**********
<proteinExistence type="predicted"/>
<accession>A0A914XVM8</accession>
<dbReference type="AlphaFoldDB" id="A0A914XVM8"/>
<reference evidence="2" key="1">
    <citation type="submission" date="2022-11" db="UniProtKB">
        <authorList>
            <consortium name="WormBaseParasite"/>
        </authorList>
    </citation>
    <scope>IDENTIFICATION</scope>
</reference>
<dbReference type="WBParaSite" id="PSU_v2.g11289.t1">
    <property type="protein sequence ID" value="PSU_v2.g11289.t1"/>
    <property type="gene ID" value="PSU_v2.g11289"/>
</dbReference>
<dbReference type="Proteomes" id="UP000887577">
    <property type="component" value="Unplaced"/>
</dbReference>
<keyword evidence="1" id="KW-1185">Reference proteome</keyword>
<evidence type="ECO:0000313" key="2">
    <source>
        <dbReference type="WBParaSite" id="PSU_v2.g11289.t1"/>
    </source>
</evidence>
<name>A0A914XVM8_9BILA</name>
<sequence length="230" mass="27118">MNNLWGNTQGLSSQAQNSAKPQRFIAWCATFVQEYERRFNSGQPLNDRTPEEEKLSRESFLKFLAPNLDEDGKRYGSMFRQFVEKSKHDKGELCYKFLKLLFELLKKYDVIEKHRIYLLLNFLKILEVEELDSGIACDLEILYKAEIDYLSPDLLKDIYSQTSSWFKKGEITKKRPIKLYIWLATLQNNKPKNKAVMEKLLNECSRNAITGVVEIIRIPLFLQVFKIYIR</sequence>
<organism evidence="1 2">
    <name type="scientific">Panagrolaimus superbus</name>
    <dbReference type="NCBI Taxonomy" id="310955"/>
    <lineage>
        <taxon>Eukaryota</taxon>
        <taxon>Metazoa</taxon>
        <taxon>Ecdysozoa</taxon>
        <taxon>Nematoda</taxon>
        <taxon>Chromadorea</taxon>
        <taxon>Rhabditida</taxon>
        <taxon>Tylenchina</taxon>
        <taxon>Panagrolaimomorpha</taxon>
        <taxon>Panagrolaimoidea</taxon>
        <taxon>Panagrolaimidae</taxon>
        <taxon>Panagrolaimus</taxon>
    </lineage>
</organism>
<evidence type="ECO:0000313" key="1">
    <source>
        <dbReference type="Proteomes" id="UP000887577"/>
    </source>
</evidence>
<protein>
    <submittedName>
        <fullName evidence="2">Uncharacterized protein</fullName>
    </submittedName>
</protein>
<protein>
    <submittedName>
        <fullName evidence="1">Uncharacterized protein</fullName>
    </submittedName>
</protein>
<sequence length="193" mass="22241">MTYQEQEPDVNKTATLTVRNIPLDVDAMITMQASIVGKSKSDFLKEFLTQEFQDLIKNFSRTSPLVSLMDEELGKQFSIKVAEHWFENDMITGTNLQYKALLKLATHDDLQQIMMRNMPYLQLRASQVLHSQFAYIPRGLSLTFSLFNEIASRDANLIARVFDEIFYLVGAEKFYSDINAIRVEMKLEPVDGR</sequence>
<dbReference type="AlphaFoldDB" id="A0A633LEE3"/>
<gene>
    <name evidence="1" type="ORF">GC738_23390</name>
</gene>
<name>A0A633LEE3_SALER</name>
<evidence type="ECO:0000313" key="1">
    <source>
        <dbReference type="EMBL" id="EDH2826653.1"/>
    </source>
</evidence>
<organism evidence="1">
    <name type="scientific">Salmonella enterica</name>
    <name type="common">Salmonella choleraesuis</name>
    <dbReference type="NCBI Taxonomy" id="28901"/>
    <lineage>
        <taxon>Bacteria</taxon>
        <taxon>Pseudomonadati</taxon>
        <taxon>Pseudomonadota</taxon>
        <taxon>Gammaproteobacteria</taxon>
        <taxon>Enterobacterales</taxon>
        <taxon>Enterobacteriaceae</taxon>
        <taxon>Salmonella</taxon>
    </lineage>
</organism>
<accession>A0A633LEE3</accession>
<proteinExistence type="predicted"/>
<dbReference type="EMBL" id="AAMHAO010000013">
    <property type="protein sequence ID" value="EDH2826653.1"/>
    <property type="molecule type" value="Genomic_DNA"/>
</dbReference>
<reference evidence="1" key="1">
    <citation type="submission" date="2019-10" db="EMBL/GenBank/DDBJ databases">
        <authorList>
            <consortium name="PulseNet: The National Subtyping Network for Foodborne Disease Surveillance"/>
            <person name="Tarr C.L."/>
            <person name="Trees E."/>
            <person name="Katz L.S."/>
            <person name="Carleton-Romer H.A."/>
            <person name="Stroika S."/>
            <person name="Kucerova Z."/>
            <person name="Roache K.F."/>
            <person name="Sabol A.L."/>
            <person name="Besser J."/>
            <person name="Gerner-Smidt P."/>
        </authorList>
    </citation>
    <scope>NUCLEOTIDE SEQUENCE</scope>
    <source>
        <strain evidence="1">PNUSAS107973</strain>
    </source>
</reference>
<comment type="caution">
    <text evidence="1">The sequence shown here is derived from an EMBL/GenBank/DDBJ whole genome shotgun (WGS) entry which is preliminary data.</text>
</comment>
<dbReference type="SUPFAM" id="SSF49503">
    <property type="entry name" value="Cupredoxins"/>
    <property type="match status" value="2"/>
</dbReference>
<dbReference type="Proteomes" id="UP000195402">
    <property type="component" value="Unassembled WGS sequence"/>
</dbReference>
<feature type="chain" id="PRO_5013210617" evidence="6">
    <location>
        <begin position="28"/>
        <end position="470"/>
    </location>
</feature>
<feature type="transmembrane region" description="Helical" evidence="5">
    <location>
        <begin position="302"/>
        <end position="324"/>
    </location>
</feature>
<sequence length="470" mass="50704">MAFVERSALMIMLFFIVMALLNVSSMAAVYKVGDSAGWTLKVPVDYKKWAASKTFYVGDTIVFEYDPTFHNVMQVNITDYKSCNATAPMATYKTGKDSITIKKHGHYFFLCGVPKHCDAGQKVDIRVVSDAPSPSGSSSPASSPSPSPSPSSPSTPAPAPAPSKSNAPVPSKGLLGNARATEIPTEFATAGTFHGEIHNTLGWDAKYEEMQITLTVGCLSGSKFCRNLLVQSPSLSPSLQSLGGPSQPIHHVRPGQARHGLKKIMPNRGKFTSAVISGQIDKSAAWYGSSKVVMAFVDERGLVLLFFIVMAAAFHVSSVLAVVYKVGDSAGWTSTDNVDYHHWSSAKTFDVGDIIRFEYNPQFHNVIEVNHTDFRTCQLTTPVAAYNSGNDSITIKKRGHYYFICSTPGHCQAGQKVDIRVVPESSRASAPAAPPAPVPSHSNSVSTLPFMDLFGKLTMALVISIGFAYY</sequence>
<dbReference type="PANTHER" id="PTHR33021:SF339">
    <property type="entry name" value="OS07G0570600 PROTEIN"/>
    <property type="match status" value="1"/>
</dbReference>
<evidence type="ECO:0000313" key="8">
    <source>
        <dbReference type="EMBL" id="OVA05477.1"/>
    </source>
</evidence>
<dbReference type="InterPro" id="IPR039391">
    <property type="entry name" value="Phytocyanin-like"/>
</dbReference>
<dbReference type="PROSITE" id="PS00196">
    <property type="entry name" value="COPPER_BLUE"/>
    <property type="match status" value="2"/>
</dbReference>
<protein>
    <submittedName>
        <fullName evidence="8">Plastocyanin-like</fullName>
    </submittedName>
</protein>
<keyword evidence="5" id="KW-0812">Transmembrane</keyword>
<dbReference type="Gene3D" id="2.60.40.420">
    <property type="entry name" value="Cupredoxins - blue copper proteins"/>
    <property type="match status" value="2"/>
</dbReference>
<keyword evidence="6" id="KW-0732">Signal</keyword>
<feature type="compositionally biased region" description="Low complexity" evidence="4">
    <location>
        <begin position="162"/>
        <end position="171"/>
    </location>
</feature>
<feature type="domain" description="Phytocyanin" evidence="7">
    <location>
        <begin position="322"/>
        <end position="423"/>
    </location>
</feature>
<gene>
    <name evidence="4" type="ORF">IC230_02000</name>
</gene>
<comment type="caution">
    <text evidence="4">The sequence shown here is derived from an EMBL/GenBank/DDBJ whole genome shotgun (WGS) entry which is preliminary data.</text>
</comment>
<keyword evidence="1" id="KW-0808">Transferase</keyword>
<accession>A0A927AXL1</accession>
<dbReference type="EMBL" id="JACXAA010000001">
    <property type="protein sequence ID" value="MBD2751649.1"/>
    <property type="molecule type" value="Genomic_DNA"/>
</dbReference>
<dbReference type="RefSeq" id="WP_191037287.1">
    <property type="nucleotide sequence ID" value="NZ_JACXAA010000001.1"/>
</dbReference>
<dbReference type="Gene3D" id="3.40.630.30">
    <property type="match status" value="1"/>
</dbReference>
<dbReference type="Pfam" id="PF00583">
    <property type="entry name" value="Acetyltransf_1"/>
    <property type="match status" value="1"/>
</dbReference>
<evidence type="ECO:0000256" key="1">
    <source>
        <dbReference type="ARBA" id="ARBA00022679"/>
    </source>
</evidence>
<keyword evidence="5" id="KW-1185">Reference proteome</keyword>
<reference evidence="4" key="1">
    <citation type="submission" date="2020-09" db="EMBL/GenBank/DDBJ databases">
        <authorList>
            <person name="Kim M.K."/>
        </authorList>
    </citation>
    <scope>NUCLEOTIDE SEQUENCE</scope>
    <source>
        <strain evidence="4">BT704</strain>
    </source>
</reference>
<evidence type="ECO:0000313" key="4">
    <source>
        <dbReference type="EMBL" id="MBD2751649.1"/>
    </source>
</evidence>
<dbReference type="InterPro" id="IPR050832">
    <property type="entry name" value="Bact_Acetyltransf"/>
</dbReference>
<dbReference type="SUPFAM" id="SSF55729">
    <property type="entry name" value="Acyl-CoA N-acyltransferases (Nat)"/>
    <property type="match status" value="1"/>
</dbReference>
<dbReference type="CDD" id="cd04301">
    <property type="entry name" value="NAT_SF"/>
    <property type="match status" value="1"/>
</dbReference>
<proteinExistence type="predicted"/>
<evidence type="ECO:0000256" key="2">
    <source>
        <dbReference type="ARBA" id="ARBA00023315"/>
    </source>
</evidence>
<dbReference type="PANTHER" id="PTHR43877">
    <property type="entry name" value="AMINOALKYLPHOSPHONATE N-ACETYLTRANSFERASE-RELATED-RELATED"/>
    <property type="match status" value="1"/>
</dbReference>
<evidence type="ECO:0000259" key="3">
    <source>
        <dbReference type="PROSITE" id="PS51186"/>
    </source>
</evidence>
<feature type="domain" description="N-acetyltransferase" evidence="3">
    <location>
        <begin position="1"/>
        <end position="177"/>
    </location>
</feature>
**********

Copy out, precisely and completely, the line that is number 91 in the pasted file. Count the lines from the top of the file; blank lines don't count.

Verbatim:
    <citation type="submission" date="2019-10" db="EMBL/GenBank/DDBJ databases">